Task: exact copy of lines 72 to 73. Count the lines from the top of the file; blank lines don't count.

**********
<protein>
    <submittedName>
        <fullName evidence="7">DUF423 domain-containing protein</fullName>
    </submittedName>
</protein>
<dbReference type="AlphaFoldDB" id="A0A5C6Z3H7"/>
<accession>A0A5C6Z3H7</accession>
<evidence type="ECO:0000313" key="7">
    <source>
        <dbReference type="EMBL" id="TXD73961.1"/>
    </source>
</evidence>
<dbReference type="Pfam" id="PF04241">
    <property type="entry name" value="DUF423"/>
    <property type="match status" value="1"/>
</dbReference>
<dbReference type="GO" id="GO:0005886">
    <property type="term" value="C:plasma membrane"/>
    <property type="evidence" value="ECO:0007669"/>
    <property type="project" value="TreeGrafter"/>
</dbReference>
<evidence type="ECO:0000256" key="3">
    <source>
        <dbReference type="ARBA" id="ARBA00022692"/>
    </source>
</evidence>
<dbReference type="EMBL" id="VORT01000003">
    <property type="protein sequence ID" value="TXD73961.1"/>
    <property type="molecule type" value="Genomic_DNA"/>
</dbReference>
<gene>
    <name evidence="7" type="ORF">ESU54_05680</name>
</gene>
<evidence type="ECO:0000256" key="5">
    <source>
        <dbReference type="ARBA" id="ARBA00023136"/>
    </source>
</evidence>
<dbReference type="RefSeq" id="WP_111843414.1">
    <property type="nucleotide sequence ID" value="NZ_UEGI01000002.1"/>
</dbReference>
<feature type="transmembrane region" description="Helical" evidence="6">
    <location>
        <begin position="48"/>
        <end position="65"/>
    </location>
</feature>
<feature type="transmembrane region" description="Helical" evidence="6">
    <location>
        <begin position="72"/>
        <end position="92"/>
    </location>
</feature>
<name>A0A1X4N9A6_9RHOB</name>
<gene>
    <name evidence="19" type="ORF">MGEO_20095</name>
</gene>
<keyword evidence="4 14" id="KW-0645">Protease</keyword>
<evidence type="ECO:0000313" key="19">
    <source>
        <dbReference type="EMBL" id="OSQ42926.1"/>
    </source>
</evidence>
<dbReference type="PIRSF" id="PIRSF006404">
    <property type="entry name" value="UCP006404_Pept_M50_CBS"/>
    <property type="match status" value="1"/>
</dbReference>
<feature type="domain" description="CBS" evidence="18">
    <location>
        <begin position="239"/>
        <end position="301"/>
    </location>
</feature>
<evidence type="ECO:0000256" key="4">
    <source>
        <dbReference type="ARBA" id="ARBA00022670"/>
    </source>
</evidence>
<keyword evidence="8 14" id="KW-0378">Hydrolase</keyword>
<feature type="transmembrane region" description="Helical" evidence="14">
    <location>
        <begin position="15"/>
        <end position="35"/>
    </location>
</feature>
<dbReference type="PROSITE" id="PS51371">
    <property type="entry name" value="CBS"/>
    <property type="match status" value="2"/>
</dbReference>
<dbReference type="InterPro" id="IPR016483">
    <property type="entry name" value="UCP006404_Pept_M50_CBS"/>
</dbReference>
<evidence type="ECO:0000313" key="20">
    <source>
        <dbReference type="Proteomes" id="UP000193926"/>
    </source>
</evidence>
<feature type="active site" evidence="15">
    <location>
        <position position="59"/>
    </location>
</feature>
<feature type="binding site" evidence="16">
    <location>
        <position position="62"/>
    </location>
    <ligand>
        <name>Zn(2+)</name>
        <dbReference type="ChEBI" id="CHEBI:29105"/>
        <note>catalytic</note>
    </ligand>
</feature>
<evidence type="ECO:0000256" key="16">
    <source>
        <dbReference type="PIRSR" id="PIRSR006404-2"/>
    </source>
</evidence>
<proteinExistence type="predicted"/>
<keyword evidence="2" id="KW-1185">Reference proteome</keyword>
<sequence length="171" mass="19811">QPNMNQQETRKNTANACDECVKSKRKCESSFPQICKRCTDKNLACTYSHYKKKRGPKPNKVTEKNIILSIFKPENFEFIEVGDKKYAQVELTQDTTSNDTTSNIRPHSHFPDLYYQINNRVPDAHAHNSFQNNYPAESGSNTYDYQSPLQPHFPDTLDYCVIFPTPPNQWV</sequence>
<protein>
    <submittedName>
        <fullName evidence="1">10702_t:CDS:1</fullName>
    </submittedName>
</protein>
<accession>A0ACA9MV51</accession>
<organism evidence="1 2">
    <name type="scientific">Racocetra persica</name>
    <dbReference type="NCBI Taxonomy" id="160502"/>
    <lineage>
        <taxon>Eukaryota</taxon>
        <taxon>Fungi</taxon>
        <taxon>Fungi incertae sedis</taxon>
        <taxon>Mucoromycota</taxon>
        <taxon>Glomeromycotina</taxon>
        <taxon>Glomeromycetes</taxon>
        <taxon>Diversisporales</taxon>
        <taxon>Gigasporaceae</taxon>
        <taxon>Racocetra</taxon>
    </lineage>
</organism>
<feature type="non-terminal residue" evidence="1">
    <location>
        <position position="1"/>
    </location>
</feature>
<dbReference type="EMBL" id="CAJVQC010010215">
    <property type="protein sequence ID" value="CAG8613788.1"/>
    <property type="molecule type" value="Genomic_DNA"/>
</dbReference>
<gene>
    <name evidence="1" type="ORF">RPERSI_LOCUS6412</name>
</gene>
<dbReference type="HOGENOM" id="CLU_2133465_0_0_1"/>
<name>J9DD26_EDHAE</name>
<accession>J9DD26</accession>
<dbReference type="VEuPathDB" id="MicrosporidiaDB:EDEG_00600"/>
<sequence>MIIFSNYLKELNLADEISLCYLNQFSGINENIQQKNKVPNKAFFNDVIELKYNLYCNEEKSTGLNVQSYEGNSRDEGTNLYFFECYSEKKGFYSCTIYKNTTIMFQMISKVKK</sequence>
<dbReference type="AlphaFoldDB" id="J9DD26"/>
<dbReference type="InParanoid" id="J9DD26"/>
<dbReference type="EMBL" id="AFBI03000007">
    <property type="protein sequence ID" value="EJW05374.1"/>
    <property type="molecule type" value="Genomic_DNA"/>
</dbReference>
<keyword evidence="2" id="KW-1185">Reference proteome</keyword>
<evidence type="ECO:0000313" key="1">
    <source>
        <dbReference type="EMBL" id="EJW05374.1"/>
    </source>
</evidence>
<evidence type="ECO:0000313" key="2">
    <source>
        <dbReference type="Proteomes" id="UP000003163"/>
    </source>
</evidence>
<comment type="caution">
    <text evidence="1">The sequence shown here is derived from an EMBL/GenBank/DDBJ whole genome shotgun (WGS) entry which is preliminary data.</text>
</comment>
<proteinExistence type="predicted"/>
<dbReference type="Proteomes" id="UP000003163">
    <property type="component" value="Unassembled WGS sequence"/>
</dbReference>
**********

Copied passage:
    </location>
</feature>